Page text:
rally and march moments before it was scheduled to start yesterday,
saying he feared violence.
HARRISBURG-Craig Truax, Pennsylvania Republican chair-
man, disclosed yesterday the organization is recruiting "good,-will
ambassadors" to travel through the nation on behalf of Gov. William
W. Scranton for the GOP presidential nomination.
CHICAGO-Alabama's Gov. George Wallace said yesterday the
tab for his political campaign trips into Wisconsin and Indiana "have
been picked up by thousands of laboring people who sent us money-
steel workers, rubber workers, iron workers." The governor said he
expected to get "a heavy vote" in Tuesday's Indiana primary election.
NASHVILLE-The Tennessee Republican convention approved an
advisory resolution yesterday supporting the candidacy of Sen. Barry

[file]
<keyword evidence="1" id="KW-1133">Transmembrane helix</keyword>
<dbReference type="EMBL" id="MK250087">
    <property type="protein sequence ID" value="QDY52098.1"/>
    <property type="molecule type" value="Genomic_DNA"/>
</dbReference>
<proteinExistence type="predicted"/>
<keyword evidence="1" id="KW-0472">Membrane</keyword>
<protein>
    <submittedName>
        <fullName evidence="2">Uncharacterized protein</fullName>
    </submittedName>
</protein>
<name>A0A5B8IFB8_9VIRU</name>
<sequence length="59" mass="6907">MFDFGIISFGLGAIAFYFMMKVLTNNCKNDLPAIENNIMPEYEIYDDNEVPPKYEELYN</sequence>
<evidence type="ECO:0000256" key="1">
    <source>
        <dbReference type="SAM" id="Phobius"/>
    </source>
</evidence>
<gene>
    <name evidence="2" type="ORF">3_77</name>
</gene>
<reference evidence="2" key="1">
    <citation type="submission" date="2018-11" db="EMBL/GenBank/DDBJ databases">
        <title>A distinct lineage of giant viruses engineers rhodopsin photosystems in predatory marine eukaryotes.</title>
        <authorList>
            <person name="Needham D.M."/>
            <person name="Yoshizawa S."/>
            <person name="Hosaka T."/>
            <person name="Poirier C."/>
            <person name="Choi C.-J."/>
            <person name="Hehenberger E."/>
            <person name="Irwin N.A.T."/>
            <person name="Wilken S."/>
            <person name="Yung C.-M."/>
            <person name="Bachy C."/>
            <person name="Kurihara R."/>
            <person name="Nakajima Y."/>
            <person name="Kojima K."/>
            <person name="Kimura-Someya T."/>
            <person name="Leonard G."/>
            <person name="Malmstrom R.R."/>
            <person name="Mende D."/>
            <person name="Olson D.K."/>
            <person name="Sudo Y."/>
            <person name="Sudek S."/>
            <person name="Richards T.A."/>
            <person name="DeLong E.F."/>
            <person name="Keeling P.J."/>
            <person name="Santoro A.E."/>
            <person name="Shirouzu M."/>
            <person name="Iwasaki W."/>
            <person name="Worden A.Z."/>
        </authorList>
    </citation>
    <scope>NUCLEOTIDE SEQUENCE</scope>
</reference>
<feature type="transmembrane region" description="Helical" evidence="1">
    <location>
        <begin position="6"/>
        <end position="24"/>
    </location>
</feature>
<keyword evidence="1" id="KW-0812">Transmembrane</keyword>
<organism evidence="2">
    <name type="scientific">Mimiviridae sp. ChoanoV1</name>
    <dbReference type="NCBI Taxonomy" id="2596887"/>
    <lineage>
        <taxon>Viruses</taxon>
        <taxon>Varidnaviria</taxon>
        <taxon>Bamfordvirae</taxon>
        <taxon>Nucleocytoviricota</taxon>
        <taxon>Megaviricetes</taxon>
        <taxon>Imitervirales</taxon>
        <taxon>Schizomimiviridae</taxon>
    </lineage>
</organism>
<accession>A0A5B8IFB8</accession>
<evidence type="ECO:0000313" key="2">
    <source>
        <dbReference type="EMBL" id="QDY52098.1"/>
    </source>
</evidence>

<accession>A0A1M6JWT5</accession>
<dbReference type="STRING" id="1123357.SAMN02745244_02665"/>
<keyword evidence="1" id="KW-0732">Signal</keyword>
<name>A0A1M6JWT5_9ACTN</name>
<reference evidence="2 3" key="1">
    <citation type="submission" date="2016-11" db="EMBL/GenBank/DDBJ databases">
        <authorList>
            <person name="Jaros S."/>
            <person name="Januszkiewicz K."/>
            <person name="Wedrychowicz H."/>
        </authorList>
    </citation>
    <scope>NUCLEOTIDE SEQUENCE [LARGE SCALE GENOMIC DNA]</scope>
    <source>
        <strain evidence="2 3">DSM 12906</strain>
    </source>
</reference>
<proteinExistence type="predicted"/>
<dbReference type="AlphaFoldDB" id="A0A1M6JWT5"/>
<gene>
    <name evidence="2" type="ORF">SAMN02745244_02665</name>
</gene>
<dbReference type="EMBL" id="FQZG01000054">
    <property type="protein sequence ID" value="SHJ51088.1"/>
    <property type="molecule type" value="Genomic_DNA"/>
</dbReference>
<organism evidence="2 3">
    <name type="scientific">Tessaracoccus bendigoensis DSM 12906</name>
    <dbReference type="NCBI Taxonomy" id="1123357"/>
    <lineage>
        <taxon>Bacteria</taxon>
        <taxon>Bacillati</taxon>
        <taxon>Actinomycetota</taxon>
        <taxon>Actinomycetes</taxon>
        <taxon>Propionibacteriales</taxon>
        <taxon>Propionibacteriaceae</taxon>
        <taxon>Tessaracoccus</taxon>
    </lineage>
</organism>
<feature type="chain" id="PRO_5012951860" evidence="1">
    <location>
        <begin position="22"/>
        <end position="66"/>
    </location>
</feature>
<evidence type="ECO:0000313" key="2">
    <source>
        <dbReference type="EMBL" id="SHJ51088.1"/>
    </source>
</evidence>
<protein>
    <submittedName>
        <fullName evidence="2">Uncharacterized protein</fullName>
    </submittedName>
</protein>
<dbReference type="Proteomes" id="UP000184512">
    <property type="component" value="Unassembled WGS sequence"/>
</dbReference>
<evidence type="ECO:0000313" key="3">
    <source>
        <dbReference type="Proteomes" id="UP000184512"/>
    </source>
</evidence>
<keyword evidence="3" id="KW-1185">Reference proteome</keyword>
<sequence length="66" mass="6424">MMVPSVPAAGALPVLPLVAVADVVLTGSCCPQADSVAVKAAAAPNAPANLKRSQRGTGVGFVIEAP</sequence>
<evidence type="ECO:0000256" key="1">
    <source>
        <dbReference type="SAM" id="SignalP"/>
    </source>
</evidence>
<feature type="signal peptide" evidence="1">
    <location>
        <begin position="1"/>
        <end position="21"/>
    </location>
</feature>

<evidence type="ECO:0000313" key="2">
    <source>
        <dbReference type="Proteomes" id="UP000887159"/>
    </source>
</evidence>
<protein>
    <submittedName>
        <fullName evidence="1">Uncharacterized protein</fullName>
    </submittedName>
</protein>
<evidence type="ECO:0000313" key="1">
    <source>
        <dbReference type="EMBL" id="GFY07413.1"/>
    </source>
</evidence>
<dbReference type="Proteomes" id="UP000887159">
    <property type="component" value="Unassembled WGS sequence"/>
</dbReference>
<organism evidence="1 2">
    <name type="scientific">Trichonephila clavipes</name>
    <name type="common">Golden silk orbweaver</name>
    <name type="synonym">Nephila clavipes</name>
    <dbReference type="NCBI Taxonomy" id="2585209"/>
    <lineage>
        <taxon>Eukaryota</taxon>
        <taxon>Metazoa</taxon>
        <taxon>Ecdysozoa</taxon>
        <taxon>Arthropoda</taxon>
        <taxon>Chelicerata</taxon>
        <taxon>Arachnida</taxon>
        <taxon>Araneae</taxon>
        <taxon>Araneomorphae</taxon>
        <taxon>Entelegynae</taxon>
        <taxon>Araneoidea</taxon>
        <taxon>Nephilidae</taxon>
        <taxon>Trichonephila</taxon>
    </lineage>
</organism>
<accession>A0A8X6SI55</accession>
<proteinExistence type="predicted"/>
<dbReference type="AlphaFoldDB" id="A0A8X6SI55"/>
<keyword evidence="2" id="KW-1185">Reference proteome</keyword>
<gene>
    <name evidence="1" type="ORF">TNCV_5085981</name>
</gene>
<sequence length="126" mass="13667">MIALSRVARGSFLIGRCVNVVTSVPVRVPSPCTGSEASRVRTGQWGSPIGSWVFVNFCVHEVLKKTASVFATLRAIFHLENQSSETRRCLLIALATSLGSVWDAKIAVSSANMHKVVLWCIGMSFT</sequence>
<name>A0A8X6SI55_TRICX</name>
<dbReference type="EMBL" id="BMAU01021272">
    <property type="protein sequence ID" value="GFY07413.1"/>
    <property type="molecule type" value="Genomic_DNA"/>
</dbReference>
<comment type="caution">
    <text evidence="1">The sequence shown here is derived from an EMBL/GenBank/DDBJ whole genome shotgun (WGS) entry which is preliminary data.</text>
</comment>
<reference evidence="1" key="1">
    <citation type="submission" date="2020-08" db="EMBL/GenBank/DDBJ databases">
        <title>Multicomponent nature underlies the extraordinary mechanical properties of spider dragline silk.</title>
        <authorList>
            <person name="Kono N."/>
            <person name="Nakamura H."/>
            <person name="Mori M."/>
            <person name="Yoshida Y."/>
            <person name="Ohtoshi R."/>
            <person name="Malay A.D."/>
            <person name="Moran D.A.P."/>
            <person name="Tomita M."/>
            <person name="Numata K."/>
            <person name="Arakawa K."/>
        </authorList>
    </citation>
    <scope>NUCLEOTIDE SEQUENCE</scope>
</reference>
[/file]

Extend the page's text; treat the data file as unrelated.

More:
Goldwater (R-Ariz) for the party's presidential nomination.

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STUDENTS If you have Used Books
to Sel -Recad This.
As the Semester end approaches-bringing with it a period of heavy book selling by students-ULRICH'S
would like to review with you their BOOK BUY-BACK POLICY.
Used books fall into several categories, each of which-because of the law of supply and demand-has
its own price tag. Let's explore these various categories for your guidance.
CLASS 1.
A textbook of current copyrights-used on our campus-and which the Teaching Department involved
has approved for re-use next semester-has the highest market value. If ULRICH'S needs copies of this book
we will offer 50% of the list price for copies in good physical condition. When we have sufficient stock of a title